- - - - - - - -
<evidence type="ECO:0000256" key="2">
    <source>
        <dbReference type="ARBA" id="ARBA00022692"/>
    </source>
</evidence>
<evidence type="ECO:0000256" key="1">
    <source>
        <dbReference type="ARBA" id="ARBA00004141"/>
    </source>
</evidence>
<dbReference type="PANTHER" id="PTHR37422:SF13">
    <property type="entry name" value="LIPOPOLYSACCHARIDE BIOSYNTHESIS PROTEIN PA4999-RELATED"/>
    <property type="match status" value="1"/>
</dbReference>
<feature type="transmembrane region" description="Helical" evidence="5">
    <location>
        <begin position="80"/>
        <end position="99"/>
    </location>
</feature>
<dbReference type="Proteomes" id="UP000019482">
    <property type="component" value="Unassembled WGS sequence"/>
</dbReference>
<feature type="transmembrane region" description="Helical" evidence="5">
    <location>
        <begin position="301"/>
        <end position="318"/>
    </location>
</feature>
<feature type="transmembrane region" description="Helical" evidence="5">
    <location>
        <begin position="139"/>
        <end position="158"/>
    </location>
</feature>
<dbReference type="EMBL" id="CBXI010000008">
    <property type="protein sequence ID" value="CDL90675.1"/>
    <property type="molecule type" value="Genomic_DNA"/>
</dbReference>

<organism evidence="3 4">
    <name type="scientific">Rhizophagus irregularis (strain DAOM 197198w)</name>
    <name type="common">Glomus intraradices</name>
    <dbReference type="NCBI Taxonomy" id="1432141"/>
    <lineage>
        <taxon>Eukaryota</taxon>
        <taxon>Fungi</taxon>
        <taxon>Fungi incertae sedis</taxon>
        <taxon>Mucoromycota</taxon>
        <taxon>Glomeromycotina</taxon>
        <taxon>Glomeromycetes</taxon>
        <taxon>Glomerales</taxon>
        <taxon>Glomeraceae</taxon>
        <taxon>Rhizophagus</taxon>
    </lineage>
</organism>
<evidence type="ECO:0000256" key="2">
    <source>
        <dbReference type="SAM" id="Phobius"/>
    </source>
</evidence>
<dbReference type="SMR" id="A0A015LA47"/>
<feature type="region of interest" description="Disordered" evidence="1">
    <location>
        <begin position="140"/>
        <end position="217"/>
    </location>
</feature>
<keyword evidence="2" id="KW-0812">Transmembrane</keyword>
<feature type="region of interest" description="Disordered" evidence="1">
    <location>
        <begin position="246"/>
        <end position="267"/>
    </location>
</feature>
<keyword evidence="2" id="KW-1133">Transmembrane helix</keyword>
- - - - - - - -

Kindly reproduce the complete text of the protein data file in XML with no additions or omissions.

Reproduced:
<evidence type="ECO:0000256" key="2">
    <source>
        <dbReference type="ARBA" id="ARBA00022692"/>
    </source>
</evidence>
<evidence type="ECO:0000256" key="1">
    <source>
        <dbReference type="ARBA" id="ARBA00004141"/>
    </source>
</evidence>
<dbReference type="PANTHER" id="PTHR37422:SF13">
    <property type="entry name" value="LIPOPOLYSACCHARIDE BIOSYNTHESIS PROTEIN PA4999-RELATED"/>
    <property type="match status" value="1"/>
</dbReference>
<feature type="transmembrane region" description="Helical" evidence="5">
    <location>
        <begin position="80"/>
        <end position="99"/>
    </location>
</feature>
<dbReference type="Proteomes" id="UP000019482">
    <property type="component" value="Unassembled WGS sequence"/>
</dbReference>
<feature type="transmembrane region" description="Helical" evidence="5">
    <location>
        <begin position="301"/>
        <end position="318"/>
    </location>
</feature>
<feature type="transmembrane region" description="Helical" evidence="5">
    <location>
        <begin position="139"/>
        <end position="158"/>
    </location>
</feature>
<dbReference type="EMBL" id="CBXI010000008">
    <property type="protein sequence ID" value="CDL90675.1"/>
    <property type="molecule type" value="Genomic_DNA"/>
</dbReference>

<organism evidence="3 4">
    <name type="scientific">Rhizophagus irregularis (strain DAOM 197198w)</name>
    <name type="common">Glomus intraradices</name>
    <dbReference type="NCBI Taxonomy" id="1432141"/>
    <lineage>
        <taxon>Eukaryota</taxon>
        <taxon>Fungi</taxon>
        <taxon>Fungi incertae sedis</taxon>
        <taxon>Mucoromycota</taxon>
        <taxon>Glomeromycotina</taxon>
        <taxon>Glomeromycetes</taxon>
        <taxon>Glomerales</taxon>
        <taxon>Glomeraceae</taxon>
        <taxon>Rhizophagus</taxon>
    </lineage>
</organism>
<evidence type="ECO:0000256" key="2">
    <source>
        <dbReference type="SAM" id="Phobius"/>
    </source>
</evidence>
<dbReference type="SMR" id="A0A015LA47"/>
<feature type="region of interest" description="Disordered" evidence="1">
    <location>
        <begin position="140"/>
        <end position="217"/>
    </location>
</feature>
<keyword evidence="2" id="KW-0812">Transmembrane</keyword>
<feature type="region of interest" description="Disordered" evidence="1">
    <location>
        <begin position="246"/>
        <end position="267"/>
    </location>
</feature>
<keyword evidence="2" id="KW-1133">Transmembrane helix</keyword>